MOSCOW – For Boris Lisitsyn, Russia’s financial crisis means less meat, cheese and sausage — hardships the 86-year-old says won’t kill him anytime soon.
But for him and the millions of pensioners who make up about a third of Russia’s population, rising prices are also spurring anger over declining living standards, threatening a pool of support that President Vladimir Putin cannot afford to lose.
Russia’s pensioners were once seen as “people we just needed to support,” one government official said. But with women able to retire at 55 and men at 60, and health care improving, many are becoming more forceful in their demands.
It is a trend not lost on Putin, whose role as a protector of stability, social conservatism and generous state spending has won a strong following among the elderly. Their loyalty is now being tested by a financial crisis triggered by low oil prices and Western sanctions imposed on Russia over Ukraine.
The Russian leader has dismissed any thought of cutting social spending, telling the government this month, “First of all, whatever we do and whatever plans we make, we must ensure the fulfillment of our social commitments.”
But even with those commitments met, and with increases in benefits promised, life for millions is becoming difficult.
“In the 1990s, there was nothing in the shops but fridges were full,” Lisitsyn said, referring to the collapse of the Soviet Union, which shattered supply lines and the command economy, forcing many to rely on home-grown produce. “Now it’s the other way around — there’s everything in the shops, but fridges are all but empty,” said the former military officer and radio factory worker.
Sitting at a small formica table in the kitchen of his two-room apartment in a Moscow suburb, Lisitsyn said he struggles to keep up with price rises for food and medicine, saying sometimes he walks into a shop “only to walk out again.”
Prices leaped last year in Russia as the ruble crashed 40 percent against the dollar, dragged lower by plunging prices for the country’s key export oil and Western sanctions that have all but shut companies and banks out of global capital markets.
Annual inflation reached 11.4 percent in December, according to official statistics, with meat up by more than 20 percent and the retail price of sugar rising 40 percent.
The average monthly pension stood at 10,029 rubles ($148 at today’s exchange rate) in 2014, the Federal Statistics Service said.
Pensioners say one of the biggest blows from the crisis is the rising prices for medicines, most of which are imported. For Nina Frolova, 84, about a fifth of her 15,000-ruble pension goes on medicine. Other outgoings include 1,500 rubles a month on her subsidized Moscow apartment, 150 to 200 on electricity and 350 on the telephone bill.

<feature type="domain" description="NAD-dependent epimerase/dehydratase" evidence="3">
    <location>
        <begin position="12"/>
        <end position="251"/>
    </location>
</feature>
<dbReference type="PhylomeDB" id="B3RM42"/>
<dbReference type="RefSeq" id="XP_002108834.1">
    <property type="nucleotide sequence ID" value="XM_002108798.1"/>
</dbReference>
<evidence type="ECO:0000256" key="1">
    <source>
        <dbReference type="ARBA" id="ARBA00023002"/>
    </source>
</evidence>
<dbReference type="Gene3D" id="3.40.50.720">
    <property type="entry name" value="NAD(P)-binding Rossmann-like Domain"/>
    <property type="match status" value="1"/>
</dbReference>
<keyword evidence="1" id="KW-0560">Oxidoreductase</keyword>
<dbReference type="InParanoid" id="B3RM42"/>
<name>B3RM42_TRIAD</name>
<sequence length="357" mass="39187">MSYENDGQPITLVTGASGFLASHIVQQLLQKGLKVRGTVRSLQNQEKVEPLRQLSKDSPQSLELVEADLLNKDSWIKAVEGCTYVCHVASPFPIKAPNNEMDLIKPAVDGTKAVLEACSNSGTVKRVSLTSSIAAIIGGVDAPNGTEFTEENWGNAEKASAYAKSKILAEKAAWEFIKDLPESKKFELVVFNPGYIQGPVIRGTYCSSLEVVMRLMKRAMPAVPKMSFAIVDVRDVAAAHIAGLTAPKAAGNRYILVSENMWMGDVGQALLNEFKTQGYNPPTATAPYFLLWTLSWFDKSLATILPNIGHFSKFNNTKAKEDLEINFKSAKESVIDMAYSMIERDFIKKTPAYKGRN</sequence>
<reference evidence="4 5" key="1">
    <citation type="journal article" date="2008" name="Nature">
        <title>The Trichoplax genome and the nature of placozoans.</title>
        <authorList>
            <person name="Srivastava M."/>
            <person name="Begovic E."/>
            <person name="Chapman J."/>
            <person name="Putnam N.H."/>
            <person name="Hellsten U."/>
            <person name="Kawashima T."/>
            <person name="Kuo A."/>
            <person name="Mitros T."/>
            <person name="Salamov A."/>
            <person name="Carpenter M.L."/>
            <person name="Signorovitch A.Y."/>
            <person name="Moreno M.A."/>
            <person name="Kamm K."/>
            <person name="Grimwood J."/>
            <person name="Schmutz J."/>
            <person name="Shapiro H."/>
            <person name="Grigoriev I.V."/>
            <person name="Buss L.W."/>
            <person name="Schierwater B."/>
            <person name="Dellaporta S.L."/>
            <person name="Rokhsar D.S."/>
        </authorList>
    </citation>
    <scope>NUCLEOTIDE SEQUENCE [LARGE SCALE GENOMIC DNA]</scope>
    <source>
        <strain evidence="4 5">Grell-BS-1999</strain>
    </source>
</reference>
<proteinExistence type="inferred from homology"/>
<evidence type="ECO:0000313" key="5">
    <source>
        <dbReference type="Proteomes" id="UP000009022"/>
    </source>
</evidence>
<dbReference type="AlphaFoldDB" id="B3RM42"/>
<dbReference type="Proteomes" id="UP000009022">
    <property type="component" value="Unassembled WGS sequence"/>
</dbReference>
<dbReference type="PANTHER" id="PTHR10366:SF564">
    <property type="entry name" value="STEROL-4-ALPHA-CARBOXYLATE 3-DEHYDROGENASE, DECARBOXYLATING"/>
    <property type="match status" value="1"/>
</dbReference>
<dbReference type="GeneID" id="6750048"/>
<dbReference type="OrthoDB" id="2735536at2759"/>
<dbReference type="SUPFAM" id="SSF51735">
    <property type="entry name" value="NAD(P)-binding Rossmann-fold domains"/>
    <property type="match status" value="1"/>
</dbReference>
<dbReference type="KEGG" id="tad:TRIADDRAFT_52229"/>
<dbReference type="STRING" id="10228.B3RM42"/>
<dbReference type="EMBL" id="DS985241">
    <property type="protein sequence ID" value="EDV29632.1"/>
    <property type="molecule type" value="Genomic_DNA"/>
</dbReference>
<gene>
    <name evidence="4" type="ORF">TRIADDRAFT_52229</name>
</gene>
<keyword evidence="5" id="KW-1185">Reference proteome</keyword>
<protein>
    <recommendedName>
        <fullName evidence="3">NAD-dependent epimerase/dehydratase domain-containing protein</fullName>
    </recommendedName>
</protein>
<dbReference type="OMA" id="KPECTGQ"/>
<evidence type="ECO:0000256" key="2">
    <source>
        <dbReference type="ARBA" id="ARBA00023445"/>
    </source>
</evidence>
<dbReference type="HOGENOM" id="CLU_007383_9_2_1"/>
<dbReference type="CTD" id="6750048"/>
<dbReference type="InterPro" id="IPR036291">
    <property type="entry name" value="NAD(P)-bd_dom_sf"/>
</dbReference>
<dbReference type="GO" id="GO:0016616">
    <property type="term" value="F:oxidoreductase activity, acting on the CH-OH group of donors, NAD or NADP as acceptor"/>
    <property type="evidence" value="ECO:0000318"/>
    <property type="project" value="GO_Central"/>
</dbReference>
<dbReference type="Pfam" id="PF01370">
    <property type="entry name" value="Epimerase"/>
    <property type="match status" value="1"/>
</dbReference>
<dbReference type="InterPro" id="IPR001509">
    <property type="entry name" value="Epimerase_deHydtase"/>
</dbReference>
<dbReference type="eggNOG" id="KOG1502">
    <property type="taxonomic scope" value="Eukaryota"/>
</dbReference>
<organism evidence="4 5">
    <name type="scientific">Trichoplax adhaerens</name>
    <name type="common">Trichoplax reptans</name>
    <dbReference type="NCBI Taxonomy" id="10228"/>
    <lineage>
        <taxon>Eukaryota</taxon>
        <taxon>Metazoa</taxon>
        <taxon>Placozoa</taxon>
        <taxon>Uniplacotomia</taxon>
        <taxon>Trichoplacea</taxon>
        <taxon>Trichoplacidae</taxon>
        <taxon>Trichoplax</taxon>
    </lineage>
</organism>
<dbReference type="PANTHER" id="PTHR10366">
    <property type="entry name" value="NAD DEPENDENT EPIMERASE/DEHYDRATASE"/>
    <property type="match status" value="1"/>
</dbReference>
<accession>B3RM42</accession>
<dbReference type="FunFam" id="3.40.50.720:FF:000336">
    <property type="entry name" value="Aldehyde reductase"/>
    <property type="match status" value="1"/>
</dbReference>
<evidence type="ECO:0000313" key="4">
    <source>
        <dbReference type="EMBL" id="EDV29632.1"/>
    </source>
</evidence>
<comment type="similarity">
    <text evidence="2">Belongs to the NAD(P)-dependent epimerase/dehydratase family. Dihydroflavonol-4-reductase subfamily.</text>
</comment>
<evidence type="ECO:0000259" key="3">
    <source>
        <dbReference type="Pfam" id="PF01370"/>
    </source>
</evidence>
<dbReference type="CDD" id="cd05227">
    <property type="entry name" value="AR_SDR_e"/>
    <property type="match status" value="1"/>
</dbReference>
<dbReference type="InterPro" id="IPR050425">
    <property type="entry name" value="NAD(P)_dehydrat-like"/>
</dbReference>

What hurts most, Lisitsyn says, is the sharp deterioration in his way of life.
Once he felt quite well off; now he describes watching in horror as a woman living in one of Moscow’s most desirable areas, known as Rublyovka, recounted her daily life on a morning television show. “She threw down a black rug and . . . scattered something on the rug. They were diamonds, thousands of them. And she walked over them barefoot and said, ‘This is the best kind of massage,’ ” Lisitsyn said. “I just couldn’t understand it. Why would someone do that? . . . At the top, they live in a different reality.”
The extent of the wealth gap is most obvious far from Russia’s big cities.
Eduard Karyukhin, director of Dobroe Delo, a nongovernmental group, said many of Russia’s more than 43.3 million pensioners live in rural areas, where mortality rates are high and living conditions “abominable.” They make up the majority of the 20 percent at high risk from the crisis, he said.
The government has promised action, but it comes at a cost.
Officials have hinted at possible price caps, and Putin has promised to index pensions to inflation, although senior ministers have cast doubt over whether this is affordable.
Russia’s State Pension Fund is projected to spend around 7.6 trillion rubles, equivalent to 10 percent of gross domestic product, this year. More than a third of the amount (2.8 trillion rubles) will be funded from budget transfers that swallow up 18 percent of the federal budget.
On the quiet, officials may be trying to minimize costs. This year, a new program offers points for every year worked beyond retirement age to go toward a higher pension. Putin has also called for a push to keep Russia’s elderly active.
That may backfire.
Karyukhin said elderly people are now helping each other, and they “may gradually gain strength and defend their rights.”
“There are concerns among the authorities that they need to try to regulate this,” he said.